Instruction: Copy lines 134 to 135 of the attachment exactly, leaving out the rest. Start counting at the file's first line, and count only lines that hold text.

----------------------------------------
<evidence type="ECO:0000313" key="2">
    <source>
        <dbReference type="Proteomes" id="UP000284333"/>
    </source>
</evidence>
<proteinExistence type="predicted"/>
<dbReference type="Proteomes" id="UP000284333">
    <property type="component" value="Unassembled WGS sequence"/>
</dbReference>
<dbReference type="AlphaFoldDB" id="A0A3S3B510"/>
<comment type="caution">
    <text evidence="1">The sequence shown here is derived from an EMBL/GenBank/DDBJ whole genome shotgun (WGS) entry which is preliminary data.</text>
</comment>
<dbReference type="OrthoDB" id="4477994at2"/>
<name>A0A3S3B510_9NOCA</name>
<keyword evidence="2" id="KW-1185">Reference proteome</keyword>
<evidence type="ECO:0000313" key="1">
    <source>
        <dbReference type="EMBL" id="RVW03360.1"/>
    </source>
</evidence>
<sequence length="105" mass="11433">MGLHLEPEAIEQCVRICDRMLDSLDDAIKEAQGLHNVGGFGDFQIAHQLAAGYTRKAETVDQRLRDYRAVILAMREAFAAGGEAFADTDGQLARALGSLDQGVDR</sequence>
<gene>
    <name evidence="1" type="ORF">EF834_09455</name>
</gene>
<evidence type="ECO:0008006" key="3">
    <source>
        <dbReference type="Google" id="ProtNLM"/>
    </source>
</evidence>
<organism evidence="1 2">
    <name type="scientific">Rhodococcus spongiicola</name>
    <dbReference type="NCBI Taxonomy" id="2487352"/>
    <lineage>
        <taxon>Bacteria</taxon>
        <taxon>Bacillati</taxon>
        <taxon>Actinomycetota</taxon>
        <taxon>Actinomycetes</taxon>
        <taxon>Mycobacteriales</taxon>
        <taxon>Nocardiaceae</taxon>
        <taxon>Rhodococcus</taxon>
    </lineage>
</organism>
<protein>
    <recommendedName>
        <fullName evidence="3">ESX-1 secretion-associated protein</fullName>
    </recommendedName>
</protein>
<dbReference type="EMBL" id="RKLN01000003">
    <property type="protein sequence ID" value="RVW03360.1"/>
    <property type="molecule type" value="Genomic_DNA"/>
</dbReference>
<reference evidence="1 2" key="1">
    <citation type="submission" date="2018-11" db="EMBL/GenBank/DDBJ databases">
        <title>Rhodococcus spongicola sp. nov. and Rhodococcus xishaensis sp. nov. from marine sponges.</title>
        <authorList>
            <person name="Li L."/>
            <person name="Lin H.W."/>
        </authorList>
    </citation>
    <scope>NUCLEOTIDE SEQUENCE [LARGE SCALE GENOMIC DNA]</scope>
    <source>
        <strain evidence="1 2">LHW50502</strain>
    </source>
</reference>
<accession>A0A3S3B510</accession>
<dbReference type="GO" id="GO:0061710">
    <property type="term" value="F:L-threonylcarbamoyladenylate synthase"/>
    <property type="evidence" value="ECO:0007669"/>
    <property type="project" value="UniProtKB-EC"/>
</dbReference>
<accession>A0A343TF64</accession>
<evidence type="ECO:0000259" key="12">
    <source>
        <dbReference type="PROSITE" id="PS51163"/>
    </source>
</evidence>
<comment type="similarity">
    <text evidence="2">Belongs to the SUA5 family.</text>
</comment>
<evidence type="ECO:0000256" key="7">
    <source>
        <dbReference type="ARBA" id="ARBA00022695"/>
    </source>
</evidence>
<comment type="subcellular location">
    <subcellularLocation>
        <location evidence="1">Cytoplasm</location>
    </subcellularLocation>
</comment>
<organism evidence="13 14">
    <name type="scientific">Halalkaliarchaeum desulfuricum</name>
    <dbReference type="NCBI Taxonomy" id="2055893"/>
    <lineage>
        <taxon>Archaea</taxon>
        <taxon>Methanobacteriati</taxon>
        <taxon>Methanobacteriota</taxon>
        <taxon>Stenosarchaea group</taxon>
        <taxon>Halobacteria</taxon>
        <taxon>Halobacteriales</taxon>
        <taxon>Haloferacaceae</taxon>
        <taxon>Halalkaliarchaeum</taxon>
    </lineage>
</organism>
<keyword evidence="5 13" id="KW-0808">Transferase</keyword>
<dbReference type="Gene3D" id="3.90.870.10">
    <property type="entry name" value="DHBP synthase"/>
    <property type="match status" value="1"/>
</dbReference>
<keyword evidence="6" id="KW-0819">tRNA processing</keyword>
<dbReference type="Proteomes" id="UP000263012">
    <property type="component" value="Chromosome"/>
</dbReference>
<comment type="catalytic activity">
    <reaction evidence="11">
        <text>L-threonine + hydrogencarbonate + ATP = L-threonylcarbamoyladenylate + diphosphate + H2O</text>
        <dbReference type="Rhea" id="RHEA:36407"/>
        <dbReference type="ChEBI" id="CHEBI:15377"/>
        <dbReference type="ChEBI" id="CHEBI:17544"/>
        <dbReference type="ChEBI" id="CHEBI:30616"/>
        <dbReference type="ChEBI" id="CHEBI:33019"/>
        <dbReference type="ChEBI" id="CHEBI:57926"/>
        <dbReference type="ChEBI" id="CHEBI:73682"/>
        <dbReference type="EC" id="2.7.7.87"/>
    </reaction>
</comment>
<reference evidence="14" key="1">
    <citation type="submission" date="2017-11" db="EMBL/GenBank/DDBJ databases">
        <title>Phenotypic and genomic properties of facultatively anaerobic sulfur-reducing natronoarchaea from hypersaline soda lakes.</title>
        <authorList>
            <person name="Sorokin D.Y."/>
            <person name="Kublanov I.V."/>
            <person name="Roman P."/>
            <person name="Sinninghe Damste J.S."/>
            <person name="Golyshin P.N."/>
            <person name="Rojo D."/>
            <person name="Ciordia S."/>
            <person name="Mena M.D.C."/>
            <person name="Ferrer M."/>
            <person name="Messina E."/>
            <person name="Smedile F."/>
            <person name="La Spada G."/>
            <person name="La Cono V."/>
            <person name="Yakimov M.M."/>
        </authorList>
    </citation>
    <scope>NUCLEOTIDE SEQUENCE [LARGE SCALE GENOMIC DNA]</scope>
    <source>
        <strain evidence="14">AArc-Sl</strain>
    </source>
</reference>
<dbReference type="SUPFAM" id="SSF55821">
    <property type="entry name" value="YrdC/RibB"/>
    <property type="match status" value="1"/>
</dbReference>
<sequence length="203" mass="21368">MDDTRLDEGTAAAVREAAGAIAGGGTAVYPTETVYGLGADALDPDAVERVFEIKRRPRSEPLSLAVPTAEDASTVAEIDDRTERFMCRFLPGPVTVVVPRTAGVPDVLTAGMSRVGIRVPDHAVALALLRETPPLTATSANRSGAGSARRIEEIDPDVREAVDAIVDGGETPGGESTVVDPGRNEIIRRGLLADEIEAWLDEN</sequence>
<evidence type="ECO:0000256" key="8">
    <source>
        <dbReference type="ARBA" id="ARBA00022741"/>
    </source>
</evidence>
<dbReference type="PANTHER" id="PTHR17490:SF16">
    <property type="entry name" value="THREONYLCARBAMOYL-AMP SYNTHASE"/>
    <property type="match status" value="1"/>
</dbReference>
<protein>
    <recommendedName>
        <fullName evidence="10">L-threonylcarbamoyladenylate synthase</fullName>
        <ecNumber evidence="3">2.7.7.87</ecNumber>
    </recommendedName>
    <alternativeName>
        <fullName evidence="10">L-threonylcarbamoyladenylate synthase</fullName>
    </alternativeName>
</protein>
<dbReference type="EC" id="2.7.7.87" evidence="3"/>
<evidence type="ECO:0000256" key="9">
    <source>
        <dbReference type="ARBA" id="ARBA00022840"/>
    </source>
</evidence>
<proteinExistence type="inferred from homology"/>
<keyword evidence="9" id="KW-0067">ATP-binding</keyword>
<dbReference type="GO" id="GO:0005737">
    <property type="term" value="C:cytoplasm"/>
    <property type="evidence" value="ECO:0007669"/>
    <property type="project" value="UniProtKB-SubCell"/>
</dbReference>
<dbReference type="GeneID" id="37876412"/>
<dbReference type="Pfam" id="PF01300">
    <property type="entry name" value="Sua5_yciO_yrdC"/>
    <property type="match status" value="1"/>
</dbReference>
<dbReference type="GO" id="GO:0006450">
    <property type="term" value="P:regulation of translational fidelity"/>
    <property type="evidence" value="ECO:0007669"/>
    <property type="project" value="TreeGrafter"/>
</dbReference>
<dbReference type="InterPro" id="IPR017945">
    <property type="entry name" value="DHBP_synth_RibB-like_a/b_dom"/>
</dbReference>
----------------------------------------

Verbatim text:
            <person name="Sinninghe Damste J.S."/>
            <person name="Golyshin P.N."/>